125 Years Ago - 1894

On it becoming generally known in Otley that the local board had spent £1,200 in boring in search of water at Menston, and were contemplating further expenditure, considerable interest was manifested in the matter by the public, and the recently formed Ratepayers Association convened a meeting. A resolution was passed requesting the Local Board to go to no more expenses in the matter.

We deem it necessary to state that the advertisement of the half-day holiday arrangement is somewhat misleading in stating that the tradesmen of Ilkley unanimously decided to close their establishments. This may have been the decision of a few who met for the purpose, and whilst offering no objections to their arrangement, we nevertheless think it unwarrantable that they should take it upon themselves to assume others would do likewise.

100 Years Ago - 1919

The enormous increase in motor traffic since the war terminated, has greatly increased the danger to other classes of road users, in view of the reckless driving that many motorists indulge in. Some of these road hogs seems to think that the highways are alone for them, and everything has to clear out of the way for their passing. People crossing the roads often do so at considerable risk of being knocked down and run over, and ordinary cyclists are driven into the gutters repeatedly to escape being run into.

Last Monday night a most enjoyable ball was held in St Margaret’s Hall, a good number of people being present. A waltzing competition was held.

75 Years Ago -1944

The fierce fighting for possession of the important bridge near Nijmegan, which has been a focus of attention for the past nine days, has been of more than ordinary interest to several members of the Ilkley Ladies’ Hockey Club. When they toured Holland, a few years before the war, they had a fixture with the Nijmegan Club and whilst there were conducted over the now famous bridge. At that time it was nearing completion, and a few months later was opened by Queen Wilhemina.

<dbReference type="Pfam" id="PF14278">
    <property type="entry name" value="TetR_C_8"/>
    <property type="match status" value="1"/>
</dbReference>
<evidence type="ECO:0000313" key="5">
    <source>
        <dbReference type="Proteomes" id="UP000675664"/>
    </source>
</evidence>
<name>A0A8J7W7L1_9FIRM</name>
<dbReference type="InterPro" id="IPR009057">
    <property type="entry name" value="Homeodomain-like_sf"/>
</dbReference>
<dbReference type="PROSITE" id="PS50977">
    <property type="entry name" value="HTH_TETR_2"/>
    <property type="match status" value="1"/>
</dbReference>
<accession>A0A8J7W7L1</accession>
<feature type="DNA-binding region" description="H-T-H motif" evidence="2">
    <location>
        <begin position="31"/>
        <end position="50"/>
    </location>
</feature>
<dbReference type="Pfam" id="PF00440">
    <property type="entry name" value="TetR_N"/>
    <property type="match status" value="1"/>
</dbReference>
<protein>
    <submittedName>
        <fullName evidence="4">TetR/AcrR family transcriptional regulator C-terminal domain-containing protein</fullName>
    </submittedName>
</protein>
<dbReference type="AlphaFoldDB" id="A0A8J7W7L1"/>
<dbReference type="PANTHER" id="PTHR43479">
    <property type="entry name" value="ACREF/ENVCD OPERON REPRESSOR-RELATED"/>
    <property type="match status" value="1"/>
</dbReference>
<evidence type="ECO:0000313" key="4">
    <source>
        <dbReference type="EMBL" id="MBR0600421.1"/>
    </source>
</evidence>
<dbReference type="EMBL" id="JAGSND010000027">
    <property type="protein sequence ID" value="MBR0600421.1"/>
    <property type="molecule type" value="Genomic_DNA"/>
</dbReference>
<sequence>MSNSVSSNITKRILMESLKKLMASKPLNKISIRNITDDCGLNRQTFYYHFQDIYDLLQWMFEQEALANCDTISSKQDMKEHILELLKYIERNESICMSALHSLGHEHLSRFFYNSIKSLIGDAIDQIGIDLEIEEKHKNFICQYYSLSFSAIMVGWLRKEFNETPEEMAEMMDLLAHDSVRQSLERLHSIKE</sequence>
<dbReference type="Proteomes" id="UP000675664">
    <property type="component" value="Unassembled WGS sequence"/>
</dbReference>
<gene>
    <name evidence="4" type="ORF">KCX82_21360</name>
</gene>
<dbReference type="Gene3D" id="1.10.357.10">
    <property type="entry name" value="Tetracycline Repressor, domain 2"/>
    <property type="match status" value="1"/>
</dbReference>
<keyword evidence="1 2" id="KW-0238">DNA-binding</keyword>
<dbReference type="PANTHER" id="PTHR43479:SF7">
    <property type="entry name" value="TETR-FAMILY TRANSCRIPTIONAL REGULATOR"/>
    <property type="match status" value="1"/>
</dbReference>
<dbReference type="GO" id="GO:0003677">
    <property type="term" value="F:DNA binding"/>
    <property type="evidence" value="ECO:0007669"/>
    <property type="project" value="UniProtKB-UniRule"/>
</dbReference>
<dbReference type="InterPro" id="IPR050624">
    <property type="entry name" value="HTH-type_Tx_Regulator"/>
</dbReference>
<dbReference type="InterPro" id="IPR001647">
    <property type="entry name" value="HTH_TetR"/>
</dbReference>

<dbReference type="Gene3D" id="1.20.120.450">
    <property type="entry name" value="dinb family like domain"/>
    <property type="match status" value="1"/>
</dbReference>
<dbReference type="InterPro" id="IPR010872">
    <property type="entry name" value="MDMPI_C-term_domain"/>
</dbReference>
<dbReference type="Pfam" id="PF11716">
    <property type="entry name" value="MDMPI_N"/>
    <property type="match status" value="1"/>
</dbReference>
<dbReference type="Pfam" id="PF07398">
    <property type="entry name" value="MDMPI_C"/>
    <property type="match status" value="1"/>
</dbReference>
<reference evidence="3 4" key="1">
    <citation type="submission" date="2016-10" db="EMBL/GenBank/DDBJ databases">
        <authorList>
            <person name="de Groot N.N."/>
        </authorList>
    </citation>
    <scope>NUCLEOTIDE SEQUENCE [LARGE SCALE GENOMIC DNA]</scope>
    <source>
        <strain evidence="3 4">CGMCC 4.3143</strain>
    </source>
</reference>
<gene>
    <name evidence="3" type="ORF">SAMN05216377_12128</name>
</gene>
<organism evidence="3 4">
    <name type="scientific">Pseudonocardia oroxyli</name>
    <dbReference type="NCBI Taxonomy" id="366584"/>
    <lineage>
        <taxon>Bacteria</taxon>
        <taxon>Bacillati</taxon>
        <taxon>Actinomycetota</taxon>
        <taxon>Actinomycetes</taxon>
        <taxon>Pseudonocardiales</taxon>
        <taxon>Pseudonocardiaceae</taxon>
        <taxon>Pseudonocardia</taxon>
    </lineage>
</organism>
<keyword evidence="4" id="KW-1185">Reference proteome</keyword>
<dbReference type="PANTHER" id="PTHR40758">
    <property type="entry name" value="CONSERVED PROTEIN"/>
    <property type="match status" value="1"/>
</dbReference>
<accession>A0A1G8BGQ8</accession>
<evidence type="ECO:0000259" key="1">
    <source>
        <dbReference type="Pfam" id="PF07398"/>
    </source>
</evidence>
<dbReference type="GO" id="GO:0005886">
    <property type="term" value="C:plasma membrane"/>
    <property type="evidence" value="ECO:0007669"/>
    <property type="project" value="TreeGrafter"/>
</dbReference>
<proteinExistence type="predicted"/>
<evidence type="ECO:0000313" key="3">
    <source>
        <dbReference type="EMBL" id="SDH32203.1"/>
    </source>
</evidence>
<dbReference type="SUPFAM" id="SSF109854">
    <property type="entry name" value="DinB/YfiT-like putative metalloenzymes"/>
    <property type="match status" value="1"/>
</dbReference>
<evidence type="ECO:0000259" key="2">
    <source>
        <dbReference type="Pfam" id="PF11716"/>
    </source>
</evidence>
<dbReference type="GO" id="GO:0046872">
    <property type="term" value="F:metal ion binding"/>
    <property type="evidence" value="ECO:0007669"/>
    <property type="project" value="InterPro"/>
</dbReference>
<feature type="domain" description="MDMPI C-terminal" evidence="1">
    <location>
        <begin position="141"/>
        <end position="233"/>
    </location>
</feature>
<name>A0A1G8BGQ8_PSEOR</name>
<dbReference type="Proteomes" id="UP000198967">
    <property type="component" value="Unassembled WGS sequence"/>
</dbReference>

The following are extracts from a letter received by Mrs. Crockatt, of Whitehaven, Bolling Road, from Major C. Denby Clark, whose parents, missionaries in Siam, are now prisoners in Japanese hands. He has made his home since childhood with Mrs Crockatt, and is now in command of a field surgical unit which was one of the first to land on D Day. He writes: - Yesterday we were in Paris. What a glorious city! Since my last letter we have travelled far, but done little work. The last journey in convoy was remarkable for magnificent scenery and cheerful greeting on the way. It was good to see so many happy faces.

50 Years Ago - 1969

Neglected and dilapidated, the White Wells with weeds growing around it, is now close upon the stage before demolition when the slightest tremor could bring about complete collapse. Unless there is a realisation of the need for greater urgency the present council may win a distinction which will be no garland around its neck.

A native of Ilkley who has paid a return visit after an absence of nearly 20 years has been disturbed by what has happened to the place. Apart from the improvements around the parish church, he regards the bottom of Brook Street, with its empty shops, its vivid posters and what he describes as a general appearance of untidyness being outside the picture of Ilkley he has kept in his mind. Overgrown Hebers Ghyll he found disturbing and the state of the White Wells distressing.

25 Years Ago - 1994

Ilkley’s reputation as a mobile phone blackspot could be cured by a new bid to install a transmitter in the area. Users of the Cellnet system are angry that they have been unable to make calls in the town centre for about three months. Ilkley’s topography has a history of frustrating technology. Television viewers suffered poor ITV pictures in the 1950s, while listeners to Radio One have had to continually retune since the station changed to FM frequency.